By Steve Gunn

MUSKEGON – The West Michigan Ironmen left the field early during Saturday’s American Indoor Football championship game in Columbus, Georgia for safety concerns, according to Ironmen Coach Ty Lynk.LSJ Logo incert

One Columbus fan took a swing at an Ironmen player, one fan grabbed an Ironmen coach by the collar, and several fans were spitting and throwing beer at Ironmen players, Lynk told

Based on all that, Lynk said he made the decision to pull his team from the field and end the game, with about four minutes left on the clock.

Meanwhile, Lynk said he believes the Ironmen should explore the possibility of leaving American Indoor Football and finding another league next season.

“We want our fans to know we did not quit,” Lynk told about Saturday’s championship game. “I did everything I could to allow our players to finish the game.

“I couldn’t keep our players out there from a safety standout and feel good about it.”

The Ironmen lost Saturday’s AIF championship game to the Columbus Lions 74-32. They finished the season with a 9-2 record.

Two plays late in the game, and an ensuing series of events, prompted Lynk to pull his team off the field and end the game with 4:08 remaining.

A Columbus player took a swing at an Ironmen player in the end zone with a little over four minutes left in the fourth quarter, Lynk said.

Ironmen get tangled with fans toward the end of the game. Photo/Nathan Leduc Photography

Ironmen get tangled with fans toward the end of the game. Photo/Nathan Leduc Photography

At first the referee called offsetting penalties, which prompted Lynk to call time out and appeal the decision.

“I went to the head official and said this is absolutely absurd, and it’s going to get ridiculous out there,” Lynk said. “The (original ref making the call) finally admitted that the Columbus player threw a punch, and he was finally ejected.”

On the very next play, Ironmen quarterback threw an interception to Columbus’ Chris Smith, who was tackled against the boards by the Ironmen’s Garrett Hoskins, which is perfectly legal. The tackle threw Smith completely into the crowd, while Hoskins landed partially in the crowd.

“One of their fans took two swings at my player,” Lynk said. “At that point everything escalated.”

A pushing and shoving match followed between players from the two teams, and coaches came onto the field to try to break up the confrontation, Lynk said.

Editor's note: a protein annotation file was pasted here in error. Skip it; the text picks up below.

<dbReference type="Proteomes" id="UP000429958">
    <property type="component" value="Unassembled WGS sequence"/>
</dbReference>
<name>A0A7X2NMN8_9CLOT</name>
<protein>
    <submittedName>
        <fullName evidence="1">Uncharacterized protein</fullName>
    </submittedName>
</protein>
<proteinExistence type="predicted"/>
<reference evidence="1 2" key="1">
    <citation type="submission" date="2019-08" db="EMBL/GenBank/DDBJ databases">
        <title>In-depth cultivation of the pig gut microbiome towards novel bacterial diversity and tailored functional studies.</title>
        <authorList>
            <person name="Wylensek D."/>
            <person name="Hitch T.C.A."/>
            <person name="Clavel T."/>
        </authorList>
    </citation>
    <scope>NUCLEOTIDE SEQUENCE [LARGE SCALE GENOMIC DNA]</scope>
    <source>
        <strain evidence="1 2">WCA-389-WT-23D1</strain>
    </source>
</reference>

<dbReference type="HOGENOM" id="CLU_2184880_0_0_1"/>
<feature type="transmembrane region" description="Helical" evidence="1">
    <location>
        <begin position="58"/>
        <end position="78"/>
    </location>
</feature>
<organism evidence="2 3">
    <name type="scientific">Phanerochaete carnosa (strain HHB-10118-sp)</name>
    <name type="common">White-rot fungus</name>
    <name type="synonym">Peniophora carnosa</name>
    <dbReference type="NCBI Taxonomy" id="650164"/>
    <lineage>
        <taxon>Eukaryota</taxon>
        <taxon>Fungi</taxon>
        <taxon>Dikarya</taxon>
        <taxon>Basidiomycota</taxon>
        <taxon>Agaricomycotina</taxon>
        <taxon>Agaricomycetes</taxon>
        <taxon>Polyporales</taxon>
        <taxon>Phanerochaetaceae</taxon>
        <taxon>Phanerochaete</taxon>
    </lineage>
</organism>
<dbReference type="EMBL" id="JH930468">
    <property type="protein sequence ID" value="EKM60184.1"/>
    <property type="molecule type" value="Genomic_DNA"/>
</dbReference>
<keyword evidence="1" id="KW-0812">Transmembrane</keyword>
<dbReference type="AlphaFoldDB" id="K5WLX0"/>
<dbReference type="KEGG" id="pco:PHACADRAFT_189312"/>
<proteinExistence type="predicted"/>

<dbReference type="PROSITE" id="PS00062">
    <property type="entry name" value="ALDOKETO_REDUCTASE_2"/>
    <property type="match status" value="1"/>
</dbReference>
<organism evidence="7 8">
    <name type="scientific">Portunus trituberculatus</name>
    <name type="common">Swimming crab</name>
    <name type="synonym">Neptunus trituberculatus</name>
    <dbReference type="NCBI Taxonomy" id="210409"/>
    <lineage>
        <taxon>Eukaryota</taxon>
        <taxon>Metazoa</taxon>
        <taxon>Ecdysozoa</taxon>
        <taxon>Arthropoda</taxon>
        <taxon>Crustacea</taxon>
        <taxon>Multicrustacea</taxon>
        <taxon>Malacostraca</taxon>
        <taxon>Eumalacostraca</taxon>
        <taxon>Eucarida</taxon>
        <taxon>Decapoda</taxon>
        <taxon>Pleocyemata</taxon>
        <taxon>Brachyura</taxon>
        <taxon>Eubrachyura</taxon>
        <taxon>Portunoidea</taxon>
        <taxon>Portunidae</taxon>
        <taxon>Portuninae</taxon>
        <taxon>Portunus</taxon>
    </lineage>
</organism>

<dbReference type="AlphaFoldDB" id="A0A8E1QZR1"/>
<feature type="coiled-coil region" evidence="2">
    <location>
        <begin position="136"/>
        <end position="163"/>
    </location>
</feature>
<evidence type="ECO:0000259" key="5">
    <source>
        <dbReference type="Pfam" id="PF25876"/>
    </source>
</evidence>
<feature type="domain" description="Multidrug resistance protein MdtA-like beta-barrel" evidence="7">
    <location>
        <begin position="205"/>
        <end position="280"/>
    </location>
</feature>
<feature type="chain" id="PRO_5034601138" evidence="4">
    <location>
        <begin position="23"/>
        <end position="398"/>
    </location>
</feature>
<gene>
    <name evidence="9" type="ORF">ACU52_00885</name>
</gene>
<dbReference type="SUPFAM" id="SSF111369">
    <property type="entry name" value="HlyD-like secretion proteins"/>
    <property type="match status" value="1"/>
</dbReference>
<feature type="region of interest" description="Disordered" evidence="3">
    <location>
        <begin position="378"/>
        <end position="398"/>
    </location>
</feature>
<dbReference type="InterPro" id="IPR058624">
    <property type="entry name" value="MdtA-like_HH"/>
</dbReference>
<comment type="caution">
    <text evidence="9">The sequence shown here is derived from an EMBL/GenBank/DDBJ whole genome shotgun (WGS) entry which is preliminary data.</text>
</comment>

But that was not the end of it.

“As one of our coaches was breaking up the fight, another fan came all way the down the stairs, reached over the boards and grabbed (Ironmen offensive line coach Brian Coon) by the back of his collar and started tugging on him and dragging him to the point where he had to break loose,” Lynk said. “The ref was right there and did nothing.

“When we finally had it almost under control, and we were walking back to our bench, several fans started throwing beer and spitting at our players. That started another argument between fans and players – nobody touched anybody – but there was a lot of argumenting back and forth.

“That’s when I made the decision that we were not going to have the opportunity to play the rest of the game in a safe environment.”

The bizarre situation at the championship game was the latest in a series of odd incidents that have involved the Ironmen over the course of their inaugural season.

Several teams that were put on their schedule played only a handful of games during the season, and provided no serious competition for the Ironmen.

In one game, the Ironmen defeated the Cincinnati Bulldogs 107-0.

In the final week of the regular season, the Ironmen were scheduled to play Chicago for the Northern Division championship in Chicago. But the Chicago club forfeited a few days before the game, leaving the Ironmen with a hollow championship victory.

The AIF announced that the Ironmen would be playing Central Pennsylvania in the first round of the playoffs – then announced that they would be playing Myrtle Beach instead, with Central Pennsylvania no longer in the playoffs at all.

While Lynk did not specifically mention any of those situations, he acknowledged that he is no longer convinced that the Ironmen are in the right league.

“I can tell you on the record, I will do everything I can to find out if this (league) is the right fit,” Lynk said. “At this point I don’t’ think it is – but I’m just the coach, not the owner. I think Muskegon and our players deserve better.”